An electrical fire broke out on a disabled and empty Metro subway train in the Foggy Bottom station yesterday and forced delays and disruption upon hundreds of area residents during the evening rush hour.
For 10 of those minutes, third-rail power was removed from both tracks and an undetermined number of passengers were stuck in the tunnel on a Washington-bound train just short of the Foggy Bottom station at 23rd and I streets NW.
While firefighters battled the smoke and flames, Metro stopped its Washington-bound trains at Rosslyn in Virginia and its Virginia-bound trains at Farragut West underneath I Street NW between 17th and 18th streets. Metro ran 12 packed shuttle buses between Rosslyn and Farragut West before full rail service was restored at 4:45 p.m.
The damage to smooth operations had been done, however. Hundreds of people who had been told to leave the subway at Farragut West began pouring back into that station as the word passed that the trains were running again. They joined the hundreds more from the dense Connecticut Avenue and K Street employment corridors who normally use the station at that time.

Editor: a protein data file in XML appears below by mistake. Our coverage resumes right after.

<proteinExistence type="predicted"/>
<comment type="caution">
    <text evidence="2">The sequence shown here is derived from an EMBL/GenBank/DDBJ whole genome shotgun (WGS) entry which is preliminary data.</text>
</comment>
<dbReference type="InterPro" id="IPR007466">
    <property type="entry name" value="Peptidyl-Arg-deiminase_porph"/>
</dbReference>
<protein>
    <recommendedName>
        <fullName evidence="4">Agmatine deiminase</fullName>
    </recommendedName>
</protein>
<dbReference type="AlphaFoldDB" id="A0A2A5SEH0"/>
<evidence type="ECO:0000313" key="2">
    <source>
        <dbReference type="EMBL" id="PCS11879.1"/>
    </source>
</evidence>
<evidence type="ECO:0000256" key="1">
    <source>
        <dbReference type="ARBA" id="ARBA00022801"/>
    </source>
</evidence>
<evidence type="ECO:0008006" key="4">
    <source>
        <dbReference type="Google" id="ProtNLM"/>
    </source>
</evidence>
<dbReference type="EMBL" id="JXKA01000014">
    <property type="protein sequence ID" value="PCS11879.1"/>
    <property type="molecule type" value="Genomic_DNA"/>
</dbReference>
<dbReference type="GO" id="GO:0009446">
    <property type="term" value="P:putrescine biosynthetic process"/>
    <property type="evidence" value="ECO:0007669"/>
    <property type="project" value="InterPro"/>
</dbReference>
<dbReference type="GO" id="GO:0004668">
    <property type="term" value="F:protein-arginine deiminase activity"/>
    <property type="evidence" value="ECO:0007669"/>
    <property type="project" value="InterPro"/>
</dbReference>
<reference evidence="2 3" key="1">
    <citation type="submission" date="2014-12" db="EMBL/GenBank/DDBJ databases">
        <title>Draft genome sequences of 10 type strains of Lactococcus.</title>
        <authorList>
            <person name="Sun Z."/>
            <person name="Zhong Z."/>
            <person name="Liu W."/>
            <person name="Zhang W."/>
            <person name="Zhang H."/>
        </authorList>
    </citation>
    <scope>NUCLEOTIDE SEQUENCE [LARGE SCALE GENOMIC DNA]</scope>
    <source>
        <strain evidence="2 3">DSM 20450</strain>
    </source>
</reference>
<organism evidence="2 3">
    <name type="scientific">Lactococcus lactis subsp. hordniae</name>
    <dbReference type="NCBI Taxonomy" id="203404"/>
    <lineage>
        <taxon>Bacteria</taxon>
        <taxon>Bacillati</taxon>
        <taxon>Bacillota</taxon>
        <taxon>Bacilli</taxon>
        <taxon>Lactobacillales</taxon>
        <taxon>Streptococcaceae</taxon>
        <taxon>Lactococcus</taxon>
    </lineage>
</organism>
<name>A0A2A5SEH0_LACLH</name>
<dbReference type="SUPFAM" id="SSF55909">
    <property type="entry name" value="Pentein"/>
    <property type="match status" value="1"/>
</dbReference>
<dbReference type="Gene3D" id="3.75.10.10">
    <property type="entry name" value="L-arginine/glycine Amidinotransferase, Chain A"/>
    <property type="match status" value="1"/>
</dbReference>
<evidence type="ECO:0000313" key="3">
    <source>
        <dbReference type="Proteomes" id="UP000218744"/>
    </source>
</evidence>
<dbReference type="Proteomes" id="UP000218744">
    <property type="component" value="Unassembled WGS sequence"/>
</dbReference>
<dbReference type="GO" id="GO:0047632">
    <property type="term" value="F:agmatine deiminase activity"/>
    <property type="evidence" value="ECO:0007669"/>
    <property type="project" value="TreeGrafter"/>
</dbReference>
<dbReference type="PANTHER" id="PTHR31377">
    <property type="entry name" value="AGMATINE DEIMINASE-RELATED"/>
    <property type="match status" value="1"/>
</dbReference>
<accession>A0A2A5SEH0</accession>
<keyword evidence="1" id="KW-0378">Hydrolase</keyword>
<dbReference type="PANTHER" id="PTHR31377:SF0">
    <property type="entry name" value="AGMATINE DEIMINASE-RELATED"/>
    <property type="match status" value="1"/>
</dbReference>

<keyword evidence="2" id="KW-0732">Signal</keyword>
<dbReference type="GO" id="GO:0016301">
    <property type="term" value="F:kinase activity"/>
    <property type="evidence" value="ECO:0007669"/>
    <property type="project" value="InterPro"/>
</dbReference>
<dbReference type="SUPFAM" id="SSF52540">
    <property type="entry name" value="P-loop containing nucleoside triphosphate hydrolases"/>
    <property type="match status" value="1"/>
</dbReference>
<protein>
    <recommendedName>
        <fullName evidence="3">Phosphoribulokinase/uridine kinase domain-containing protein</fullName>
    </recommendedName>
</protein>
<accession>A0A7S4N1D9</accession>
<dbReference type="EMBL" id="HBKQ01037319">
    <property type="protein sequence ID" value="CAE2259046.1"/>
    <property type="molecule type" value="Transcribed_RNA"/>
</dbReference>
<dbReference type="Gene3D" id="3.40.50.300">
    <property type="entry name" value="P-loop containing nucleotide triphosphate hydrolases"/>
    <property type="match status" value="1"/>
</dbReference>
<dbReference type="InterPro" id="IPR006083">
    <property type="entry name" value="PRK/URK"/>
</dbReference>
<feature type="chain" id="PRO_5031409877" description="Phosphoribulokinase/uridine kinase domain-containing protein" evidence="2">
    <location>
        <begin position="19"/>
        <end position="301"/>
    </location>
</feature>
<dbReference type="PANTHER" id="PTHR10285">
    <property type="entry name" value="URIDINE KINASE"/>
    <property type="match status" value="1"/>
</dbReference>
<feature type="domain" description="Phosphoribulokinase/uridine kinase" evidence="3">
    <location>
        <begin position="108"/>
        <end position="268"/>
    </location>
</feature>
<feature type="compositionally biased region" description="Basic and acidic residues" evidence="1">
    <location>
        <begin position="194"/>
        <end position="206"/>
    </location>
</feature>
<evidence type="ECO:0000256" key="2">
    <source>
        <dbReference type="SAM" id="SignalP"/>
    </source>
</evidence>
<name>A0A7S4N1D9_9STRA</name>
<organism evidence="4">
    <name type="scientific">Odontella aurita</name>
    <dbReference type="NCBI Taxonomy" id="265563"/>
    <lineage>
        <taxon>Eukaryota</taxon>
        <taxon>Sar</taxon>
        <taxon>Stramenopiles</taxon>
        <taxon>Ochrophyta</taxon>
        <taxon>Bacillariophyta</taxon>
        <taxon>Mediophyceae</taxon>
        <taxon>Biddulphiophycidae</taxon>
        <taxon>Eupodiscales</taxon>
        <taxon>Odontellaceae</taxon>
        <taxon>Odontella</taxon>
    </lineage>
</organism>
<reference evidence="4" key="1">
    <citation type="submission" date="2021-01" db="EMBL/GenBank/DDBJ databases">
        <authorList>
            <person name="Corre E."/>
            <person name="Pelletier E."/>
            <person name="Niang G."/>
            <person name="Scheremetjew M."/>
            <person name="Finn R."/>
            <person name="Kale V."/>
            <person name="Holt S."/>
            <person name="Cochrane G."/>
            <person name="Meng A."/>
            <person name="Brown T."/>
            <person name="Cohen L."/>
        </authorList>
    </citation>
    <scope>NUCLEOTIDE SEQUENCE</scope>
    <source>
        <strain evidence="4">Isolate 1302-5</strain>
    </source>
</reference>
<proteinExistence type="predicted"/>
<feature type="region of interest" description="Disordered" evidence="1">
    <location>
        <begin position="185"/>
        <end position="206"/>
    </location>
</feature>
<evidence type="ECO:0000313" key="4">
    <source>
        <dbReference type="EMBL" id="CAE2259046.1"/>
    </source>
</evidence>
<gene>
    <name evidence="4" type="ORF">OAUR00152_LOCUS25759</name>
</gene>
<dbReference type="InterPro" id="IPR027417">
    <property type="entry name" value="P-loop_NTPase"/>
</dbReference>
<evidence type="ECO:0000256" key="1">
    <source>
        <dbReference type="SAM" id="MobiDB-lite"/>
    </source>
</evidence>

The result was chaos. Farecard, Metro's automatic fare-collecting equipment, performed as it frequently does under stress: it broke down. Gates jammed and station attendants finally gave up and just let people in.
The two station attendants were swamped. One woman in a wheelchair was trying to leave the station could not get anyone's attention. Her Farecard had to be run through an exit gate while she wheeled through another bypass area. A passerby helped.
Station attendant Samuel Nelson was forced to repair one Farecard entrance gate six times in three minutes because it continued to jam. Despite the confusion, Nelson remained pleasant and effective, soothing the nerves of the people crowded behind the gate.
Farther back on the mezzanine, six of the eight Farecard vending machines broke down. The line at the two operating machines was 20 people long.
Because of the crush, the trains were simply not coming fast enough to clear the station, although they were running close to their scheduled six-minute intervals. Metro Transit Police Sgt. Barry McDevitt directed his troops to hold people at the top of the escalators once the platforms beside the track were filled. "We don't want anybody to get pushed off," he explained.
By 5:30 p.m. Farragut West was beginning to return to normal. Huge exhaust fans were pulling the last of the blue smoke from the fire out of the tunnels.
The fire-damaged train was pushed out of the Foggy Bottom station to National Airport for the duration of the rush hour. Metro officials planned to take it to the Brentwood Yard for examination last night. The cause of the fire was unknown.